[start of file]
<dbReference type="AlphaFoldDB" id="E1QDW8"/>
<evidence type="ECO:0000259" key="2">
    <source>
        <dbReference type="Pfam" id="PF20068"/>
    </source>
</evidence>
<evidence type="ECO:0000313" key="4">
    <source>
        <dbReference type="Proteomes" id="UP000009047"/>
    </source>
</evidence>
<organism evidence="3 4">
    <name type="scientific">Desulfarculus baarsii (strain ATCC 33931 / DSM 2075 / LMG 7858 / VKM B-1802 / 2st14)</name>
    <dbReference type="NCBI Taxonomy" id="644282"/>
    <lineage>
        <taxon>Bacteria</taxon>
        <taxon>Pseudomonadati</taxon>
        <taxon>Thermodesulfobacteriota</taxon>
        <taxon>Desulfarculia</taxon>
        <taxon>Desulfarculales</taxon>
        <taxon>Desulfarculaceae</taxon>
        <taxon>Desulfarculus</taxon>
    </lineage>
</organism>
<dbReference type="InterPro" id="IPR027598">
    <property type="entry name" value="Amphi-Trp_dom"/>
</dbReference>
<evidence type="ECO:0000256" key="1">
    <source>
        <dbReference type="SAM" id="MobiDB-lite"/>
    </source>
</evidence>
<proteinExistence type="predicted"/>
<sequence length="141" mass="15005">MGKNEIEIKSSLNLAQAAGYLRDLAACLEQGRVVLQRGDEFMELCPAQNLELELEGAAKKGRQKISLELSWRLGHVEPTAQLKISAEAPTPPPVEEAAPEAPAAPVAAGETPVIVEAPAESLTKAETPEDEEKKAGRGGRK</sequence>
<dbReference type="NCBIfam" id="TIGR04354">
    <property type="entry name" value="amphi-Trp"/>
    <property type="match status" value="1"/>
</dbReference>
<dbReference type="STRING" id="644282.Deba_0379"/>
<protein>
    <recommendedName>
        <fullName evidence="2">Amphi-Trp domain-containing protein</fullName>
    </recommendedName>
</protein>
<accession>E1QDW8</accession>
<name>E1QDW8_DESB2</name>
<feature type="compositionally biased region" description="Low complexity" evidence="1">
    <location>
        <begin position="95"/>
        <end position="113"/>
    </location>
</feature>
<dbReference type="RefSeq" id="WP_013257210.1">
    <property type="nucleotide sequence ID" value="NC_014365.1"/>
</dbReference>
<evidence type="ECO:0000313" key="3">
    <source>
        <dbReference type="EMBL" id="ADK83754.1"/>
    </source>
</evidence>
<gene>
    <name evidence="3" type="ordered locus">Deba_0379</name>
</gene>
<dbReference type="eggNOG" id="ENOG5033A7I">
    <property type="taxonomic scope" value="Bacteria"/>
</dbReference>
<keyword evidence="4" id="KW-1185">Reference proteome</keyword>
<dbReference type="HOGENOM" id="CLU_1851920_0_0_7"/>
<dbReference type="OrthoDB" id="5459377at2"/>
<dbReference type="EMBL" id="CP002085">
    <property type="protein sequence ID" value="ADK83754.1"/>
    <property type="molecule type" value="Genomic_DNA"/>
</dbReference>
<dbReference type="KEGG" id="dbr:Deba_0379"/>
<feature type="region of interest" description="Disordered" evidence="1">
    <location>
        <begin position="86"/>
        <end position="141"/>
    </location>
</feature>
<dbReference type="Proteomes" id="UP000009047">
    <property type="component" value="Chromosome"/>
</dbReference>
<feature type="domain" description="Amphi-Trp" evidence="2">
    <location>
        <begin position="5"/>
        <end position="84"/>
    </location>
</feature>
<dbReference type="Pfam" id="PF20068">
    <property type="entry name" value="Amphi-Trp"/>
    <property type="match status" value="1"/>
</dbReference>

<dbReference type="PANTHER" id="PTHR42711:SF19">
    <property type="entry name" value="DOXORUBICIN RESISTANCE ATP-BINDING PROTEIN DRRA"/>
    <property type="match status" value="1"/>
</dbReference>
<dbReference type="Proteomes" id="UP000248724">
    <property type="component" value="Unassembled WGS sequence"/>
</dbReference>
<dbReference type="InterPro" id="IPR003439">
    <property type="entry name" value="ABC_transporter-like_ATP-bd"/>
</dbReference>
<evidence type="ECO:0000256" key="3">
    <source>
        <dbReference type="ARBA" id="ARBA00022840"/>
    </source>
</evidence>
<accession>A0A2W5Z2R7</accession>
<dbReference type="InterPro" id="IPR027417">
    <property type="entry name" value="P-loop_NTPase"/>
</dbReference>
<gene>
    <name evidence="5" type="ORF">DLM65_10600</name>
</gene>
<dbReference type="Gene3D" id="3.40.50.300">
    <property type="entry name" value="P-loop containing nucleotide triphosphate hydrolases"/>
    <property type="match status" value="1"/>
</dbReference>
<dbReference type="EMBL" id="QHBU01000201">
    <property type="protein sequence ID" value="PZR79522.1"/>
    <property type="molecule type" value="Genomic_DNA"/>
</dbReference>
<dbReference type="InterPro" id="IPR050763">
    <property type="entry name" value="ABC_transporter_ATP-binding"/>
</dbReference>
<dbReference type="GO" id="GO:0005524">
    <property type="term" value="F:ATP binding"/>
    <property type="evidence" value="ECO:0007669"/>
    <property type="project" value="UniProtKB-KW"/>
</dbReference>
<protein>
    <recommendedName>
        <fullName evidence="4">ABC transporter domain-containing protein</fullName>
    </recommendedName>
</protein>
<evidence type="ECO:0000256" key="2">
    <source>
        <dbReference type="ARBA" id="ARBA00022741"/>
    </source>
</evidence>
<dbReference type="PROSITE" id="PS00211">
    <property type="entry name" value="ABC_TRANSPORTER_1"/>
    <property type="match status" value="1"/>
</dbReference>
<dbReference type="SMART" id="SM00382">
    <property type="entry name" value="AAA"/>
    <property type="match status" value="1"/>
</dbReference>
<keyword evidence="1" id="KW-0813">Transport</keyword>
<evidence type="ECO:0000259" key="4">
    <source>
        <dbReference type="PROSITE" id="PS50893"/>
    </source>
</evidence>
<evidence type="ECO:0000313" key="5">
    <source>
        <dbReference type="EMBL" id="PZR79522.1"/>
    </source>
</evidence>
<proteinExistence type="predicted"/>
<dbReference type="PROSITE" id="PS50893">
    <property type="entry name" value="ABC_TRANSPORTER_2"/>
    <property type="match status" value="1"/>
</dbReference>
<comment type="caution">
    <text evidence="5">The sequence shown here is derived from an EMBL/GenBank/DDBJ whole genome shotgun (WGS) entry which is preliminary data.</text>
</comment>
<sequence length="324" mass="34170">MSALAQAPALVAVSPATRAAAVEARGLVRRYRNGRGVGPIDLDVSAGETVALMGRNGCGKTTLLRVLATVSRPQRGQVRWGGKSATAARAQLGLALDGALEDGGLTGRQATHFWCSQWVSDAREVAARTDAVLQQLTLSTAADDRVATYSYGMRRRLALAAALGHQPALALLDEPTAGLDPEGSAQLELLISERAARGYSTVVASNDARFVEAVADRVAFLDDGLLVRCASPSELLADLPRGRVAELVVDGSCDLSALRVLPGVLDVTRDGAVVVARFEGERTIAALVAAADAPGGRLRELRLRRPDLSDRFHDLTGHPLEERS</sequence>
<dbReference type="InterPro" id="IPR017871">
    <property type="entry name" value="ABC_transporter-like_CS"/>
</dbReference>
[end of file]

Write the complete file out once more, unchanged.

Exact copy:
<dbReference type="AlphaFoldDB" id="E1QDW8"/>
<evidence type="ECO:0000259" key="2">
    <source>
        <dbReference type="Pfam" id="PF20068"/>
    </source>
</evidence>
<evidence type="ECO:0000313" key="4">
    <source>
        <dbReference type="Proteomes" id="UP000009047"/>
    </source>
</evidence>
<organism evidence="3 4">
    <name type="scientific">Desulfarculus baarsii (strain ATCC 33931 / DSM 2075 / LMG 7858 / VKM B-1802 / 2st14)</name>
    <dbReference type="NCBI Taxonomy" id="644282"/>
    <lineage>
        <taxon>Bacteria</taxon>
        <taxon>Pseudomonadati</taxon>
        <taxon>Thermodesulfobacteriota</taxon>
        <taxon>Desulfarculia</taxon>
        <taxon>Desulfarculales</taxon>
        <taxon>Desulfarculaceae</taxon>
        <taxon>Desulfarculus</taxon>
    </lineage>
</organism>
<dbReference type="InterPro" id="IPR027598">
    <property type="entry name" value="Amphi-Trp_dom"/>
</dbReference>
<evidence type="ECO:0000256" key="1">
    <source>
        <dbReference type="SAM" id="MobiDB-lite"/>
    </source>
</evidence>
<proteinExistence type="predicted"/>
<sequence length="141" mass="15005">MGKNEIEIKSSLNLAQAAGYLRDLAACLEQGRVVLQRGDEFMELCPAQNLELELEGAAKKGRQKISLELSWRLGHVEPTAQLKISAEAPTPPPVEEAAPEAPAAPVAAGETPVIVEAPAESLTKAETPEDEEKKAGRGGRK</sequence>
<dbReference type="NCBIfam" id="TIGR04354">
    <property type="entry name" value="amphi-Trp"/>
    <property type="match status" value="1"/>
</dbReference>
<dbReference type="STRING" id="644282.Deba_0379"/>
<protein>
    <recommendedName>
        <fullName evidence="2">Amphi-Trp domain-containing protein</fullName>
    </recommendedName>
</protein>
<accession>E1QDW8</accession>
<name>E1QDW8_DESB2</name>
<feature type="compositionally biased region" description="Low complexity" evidence="1">
    <location>
        <begin position="95"/>
        <end position="113"/>
    </location>
</feature>
<dbReference type="RefSeq" id="WP_013257210.1">
    <property type="nucleotide sequence ID" value="NC_014365.1"/>
</dbReference>
<evidence type="ECO:0000313" key="3">
    <source>
        <dbReference type="EMBL" id="ADK83754.1"/>
    </source>
</evidence>
<gene>
    <name evidence="3" type="ordered locus">Deba_0379</name>
</gene>
<dbReference type="eggNOG" id="ENOG5033A7I">
    <property type="taxonomic scope" value="Bacteria"/>
</dbReference>
<keyword evidence="4" id="KW-1185">Reference proteome</keyword>
<dbReference type="HOGENOM" id="CLU_1851920_0_0_7"/>
<dbReference type="OrthoDB" id="5459377at2"/>
<dbReference type="EMBL" id="CP002085">
    <property type="protein sequence ID" value="ADK83754.1"/>
    <property type="molecule type" value="Genomic_DNA"/>
</dbReference>
<dbReference type="KEGG" id="dbr:Deba_0379"/>
<feature type="region of interest" description="Disordered" evidence="1">
    <location>
        <begin position="86"/>
        <end position="141"/>
    </location>
</feature>
<dbReference type="Proteomes" id="UP000009047">
    <property type="component" value="Chromosome"/>
</dbReference>
<feature type="domain" description="Amphi-Trp" evidence="2">
    <location>
        <begin position="5"/>
        <end position="84"/>
    </location>
</feature>
<dbReference type="Pfam" id="PF20068">
    <property type="entry name" value="Amphi-Trp"/>
    <property type="match status" value="1"/>
</dbReference>

<dbReference type="PANTHER" id="PTHR42711:SF19">
    <property type="entry name" value="DOXORUBICIN RESISTANCE ATP-BINDING PROTEIN DRRA"/>
    <property type="match status" value="1"/>
</dbReference>
<dbReference type="Proteomes" id="UP000248724">
    <property type="component" value="Unassembled WGS sequence"/>
</dbReference>
<dbReference type="InterPro" id="IPR003439">
    <property type="entry name" value="ABC_transporter-like_ATP-bd"/>
</dbReference>
<evidence type="ECO:0000256" key="3">
    <source>
        <dbReference type="ARBA" id="ARBA00022840"/>
    </source>
</evidence>
<accession>A0A2W5Z2R7</accession>
<dbReference type="InterPro" id="IPR027417">
    <property type="entry name" value="P-loop_NTPase"/>
</dbReference>
<gene>
    <name evidence="5" type="ORF">DLM65_10600</name>
</gene>
<dbReference type="Gene3D" id="3.40.50.300">
    <property type="entry name" value="P-loop containing nucleotide triphosphate hydrolases"/>
    <property type="match status" value="1"/>
</dbReference>
<dbReference type="EMBL" id="QHBU01000201">
    <property type="protein sequence ID" value="PZR79522.1"/>
    <property type="molecule type" value="Genomic_DNA"/>
</dbReference>
<dbReference type="InterPro" id="IPR050763">
    <property type="entry name" value="ABC_transporter_ATP-binding"/>
</dbReference>
<dbReference type="GO" id="GO:0005524">
    <property type="term" value="F:ATP binding"/>
    <property type="evidence" value="ECO:0007669"/>
    <property type="project" value="UniProtKB-KW"/>
</dbReference>
<protein>
    <recommendedName>
        <fullName evidence="4">ABC transporter domain-containing protein</fullName>
    </recommendedName>
</protein>
<evidence type="ECO:0000256" key="2">
    <source>
        <dbReference type="ARBA" id="ARBA00022741"/>
    </source>
</evidence>
<dbReference type="PROSITE" id="PS00211">
    <property type="entry name" value="ABC_TRANSPORTER_1"/>
    <property type="match status" value="1"/>
</dbReference>
<dbReference type="SMART" id="SM00382">
    <property type="entry name" value="AAA"/>
    <property type="match status" value="1"/>
</dbReference>
<keyword evidence="1" id="KW-0813">Transport</keyword>
<evidence type="ECO:0000259" key="4">
    <source>
        <dbReference type="PROSITE" id="PS50893"/>
    </source>
</evidence>
<evidence type="ECO:0000313" key="5">
    <source>
        <dbReference type="EMBL" id="PZR79522.1"/>
    </source>
</evidence>
<proteinExistence type="predicted"/>
<dbReference type="PROSITE" id="PS50893">
    <property type="entry name" value="ABC_TRANSPORTER_2"/>
    <property type="match status" value="1"/>
</dbReference>
<comment type="caution">
    <text evidence="5">The sequence shown here is derived from an EMBL/GenBank/DDBJ whole genome shotgun (WGS) entry which is preliminary data.</text>
</comment>
<sequence length="324" mass="34170">MSALAQAPALVAVSPATRAAAVEARGLVRRYRNGRGVGPIDLDVSAGETVALMGRNGCGKTTLLRVLATVSRPQRGQVRWGGKSATAARAQLGLALDGALEDGGLTGRQATHFWCSQWVSDAREVAARTDAVLQQLTLSTAADDRVATYSYGMRRRLALAAALGHQPALALLDEPTAGLDPEGSAQLELLISERAARGYSTVVASNDARFVEAVADRVAFLDDGLLVRCASPSELLADLPRGRVAELVVDGSCDLSALRVLPGVLDVTRDGAVVVARFEGERTIAALVAAADAPGGRLRELRLRRPDLSDRFHDLTGHPLEERS</sequence>
<dbReference type="InterPro" id="IPR017871">
    <property type="entry name" value="ABC_transporter-like_CS"/>
</dbReference>